ANDY Burnham has raised the prospect of a court battle with Nicola Sturgeon after her government snubbed compensation demands for those hit by her latest cross-Border travel ban.
A tit-for-tat row erupted with the Greater Manchester mayor ramping up calls for people to be compensated for any hotel and travel expenses for planned trips to Scotland. He also demanded payouts for firms hit by the Covid restrictions that prevent all non-essential travel between Scotland and the council areas of Manchester and Salford. The First Minister accused Ms Burnham of posturing for a place in a future Labour leadership contest by picking a fight with her over the curbs.
Ms Sturgeon said: “I’ve always gotten on well with Andy Burnham and if he wants a grown-up conversation all he has to do is to pick up the phone.
“But if, as I suspect maybe the case, this is more of generating spat with me as part of some positioning in a Labour leadership contest of the future, then I’m not interested.”
Ms Sturgeon’s deputy John Swinney earlier insisted the move was “justified” by the city region’s spiking Covid case rate.
He also said Mr Burnham’s call for compensation is not “a relevant point” as business support is already available in England.
Mr Swinney added: “The provisions that we’ve put in place in relation to Manchester and Salford are consistent approaches we’ve taken in that area before.”
Ms Sturgeon has also come under fire from opposition parties at Holyrood for quietly bringing in laws that underpin the travel ban on Thursday, but failing to inform parliament.
She instead waited until a press conference on Friday to announce the changes.
Restrictions also remain in place for travel between Scotland and Bolton, and Blackburn with Darwen.
But people can still travel to parts of Scotland with similar case numbers.
Mr Burnham dismissed the accusation from the SNP leader that he was engaging in political jockeying saying the ban had been imposed “in a quite high-handed way without any notice.”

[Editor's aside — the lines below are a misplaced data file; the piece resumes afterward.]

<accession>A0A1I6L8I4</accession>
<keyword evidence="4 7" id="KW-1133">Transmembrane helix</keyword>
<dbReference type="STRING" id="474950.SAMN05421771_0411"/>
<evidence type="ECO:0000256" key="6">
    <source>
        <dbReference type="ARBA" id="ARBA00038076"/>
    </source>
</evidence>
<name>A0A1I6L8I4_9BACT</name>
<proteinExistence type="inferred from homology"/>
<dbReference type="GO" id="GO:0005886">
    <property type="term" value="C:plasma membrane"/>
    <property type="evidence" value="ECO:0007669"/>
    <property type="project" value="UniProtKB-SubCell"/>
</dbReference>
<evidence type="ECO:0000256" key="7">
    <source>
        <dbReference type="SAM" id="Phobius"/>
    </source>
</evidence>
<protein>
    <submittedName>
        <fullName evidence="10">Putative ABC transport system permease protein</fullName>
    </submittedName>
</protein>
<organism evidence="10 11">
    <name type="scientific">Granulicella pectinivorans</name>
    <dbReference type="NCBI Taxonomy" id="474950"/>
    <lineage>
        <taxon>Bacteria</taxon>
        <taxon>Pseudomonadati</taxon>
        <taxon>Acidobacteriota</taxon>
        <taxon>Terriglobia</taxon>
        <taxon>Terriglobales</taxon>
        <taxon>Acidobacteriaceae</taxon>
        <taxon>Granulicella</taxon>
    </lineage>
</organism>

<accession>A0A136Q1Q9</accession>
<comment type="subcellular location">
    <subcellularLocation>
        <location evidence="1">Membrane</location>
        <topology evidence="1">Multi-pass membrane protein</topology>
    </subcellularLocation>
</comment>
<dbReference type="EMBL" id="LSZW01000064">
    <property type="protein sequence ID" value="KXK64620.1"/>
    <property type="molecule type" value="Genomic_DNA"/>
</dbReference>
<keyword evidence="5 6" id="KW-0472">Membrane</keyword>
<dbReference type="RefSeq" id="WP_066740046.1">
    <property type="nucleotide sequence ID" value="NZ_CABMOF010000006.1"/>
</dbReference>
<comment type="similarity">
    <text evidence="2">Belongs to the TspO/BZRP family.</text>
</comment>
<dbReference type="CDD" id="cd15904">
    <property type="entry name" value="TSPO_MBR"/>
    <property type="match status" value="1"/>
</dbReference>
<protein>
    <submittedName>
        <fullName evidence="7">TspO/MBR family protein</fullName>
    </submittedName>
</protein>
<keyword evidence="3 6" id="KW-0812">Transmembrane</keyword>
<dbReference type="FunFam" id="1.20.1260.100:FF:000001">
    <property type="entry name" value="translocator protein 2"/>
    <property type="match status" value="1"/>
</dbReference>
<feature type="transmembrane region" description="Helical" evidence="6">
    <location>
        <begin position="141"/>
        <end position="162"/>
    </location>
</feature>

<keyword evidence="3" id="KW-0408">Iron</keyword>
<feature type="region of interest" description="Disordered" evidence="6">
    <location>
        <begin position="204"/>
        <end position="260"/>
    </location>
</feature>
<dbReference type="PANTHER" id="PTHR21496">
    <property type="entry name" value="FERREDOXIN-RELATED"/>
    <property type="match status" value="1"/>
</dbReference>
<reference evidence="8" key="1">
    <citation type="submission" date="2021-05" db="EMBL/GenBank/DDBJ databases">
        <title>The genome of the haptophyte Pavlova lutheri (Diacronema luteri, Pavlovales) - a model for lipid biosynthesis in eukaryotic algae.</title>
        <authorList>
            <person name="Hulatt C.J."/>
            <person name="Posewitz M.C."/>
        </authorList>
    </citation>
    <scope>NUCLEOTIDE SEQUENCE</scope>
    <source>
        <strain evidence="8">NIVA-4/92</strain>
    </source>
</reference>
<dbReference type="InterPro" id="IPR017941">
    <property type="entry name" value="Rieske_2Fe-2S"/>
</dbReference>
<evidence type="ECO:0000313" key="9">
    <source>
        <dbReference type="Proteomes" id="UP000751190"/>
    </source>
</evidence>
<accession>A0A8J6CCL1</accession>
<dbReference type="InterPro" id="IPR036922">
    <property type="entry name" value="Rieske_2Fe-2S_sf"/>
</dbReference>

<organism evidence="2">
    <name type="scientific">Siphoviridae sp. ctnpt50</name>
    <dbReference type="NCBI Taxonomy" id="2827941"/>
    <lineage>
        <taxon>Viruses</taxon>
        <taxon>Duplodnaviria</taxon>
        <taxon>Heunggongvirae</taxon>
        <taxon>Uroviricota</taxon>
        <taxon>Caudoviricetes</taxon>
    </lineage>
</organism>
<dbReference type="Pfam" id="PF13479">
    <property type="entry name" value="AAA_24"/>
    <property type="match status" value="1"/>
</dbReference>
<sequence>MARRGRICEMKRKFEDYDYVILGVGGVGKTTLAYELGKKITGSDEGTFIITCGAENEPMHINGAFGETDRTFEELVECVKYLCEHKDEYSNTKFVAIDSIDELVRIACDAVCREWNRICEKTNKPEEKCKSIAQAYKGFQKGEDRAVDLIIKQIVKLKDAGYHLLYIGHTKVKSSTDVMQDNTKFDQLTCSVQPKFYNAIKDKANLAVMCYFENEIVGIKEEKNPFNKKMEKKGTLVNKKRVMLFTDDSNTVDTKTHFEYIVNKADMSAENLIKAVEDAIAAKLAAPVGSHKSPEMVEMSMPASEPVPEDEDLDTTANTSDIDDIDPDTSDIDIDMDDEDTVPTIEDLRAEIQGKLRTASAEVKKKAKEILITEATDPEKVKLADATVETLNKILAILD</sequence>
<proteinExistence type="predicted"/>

He also said Ms Sturgeon’s was on “shaky ground” administration and suggested his office had already received legal advice suggesting compensation should not have been dismissed.
Mr Burnham said: “We’ll have to gather more and more cases of people and we’ll have to see the extent to which people have been affected.”
Pressed over the threat of litigation he said: “I’m not wanting to overplay my hand here because threatening legal action is something that only should be done if appropriate. However, I am going to find out this week how many people are affected.
“I’m going to put the call out for people to contact me so we get a clear sense of it. Let’s see what comes back from that. I couldn’t rule out, if there’s hundreds of people that are out of pocket by hundreds of pounds, you know I will represent them in the best way. If there is a legal redress route for them, then I think that should be considered.
“Because I don’t think, you know, it’s clear to me this afternoon, that things have been done in an even handed way, in terms of the way restrictions have been implemented. And I also think the lateness of the notice, as many people haven’t been able to try and salvage bookings or rearrange plans or all that kind of thing, so I can there is a case but I wouldn’t want to overplay my hand on that.”
Meanwhile it’s unclear if rule breach fines are enforceable.
Asked about the issue, Mr Burnham said: ‘We’ve checked with Greater Manchester Police today. Their view is that they cannot enforce Scottish regulations, even if they wanted to – and I don’t think they want to by the way – and that that is the position. So I don’t know how the ban gets enforced, to be honest. And that is also a matter for the Scottish Government to set out: you know, what is the implications if someone from Scotland travels here? I don’t know what happens. I don’t know what we’re meant to do about that.’
Dr Nick McKerrell, a senior law lecturer at Glasgow Caledonian University, said “no powers” have been given to Police Scotland to stop cars when a travel ban is in place.
He said: “Theoretically the police could charge somebody in Scotland, if they’ve discovered they’ve travelled from Manchester.
“That can be easily challenged. I would see if anyone was arrested or fined in such a way, because I’m unclear of the powers of the police.”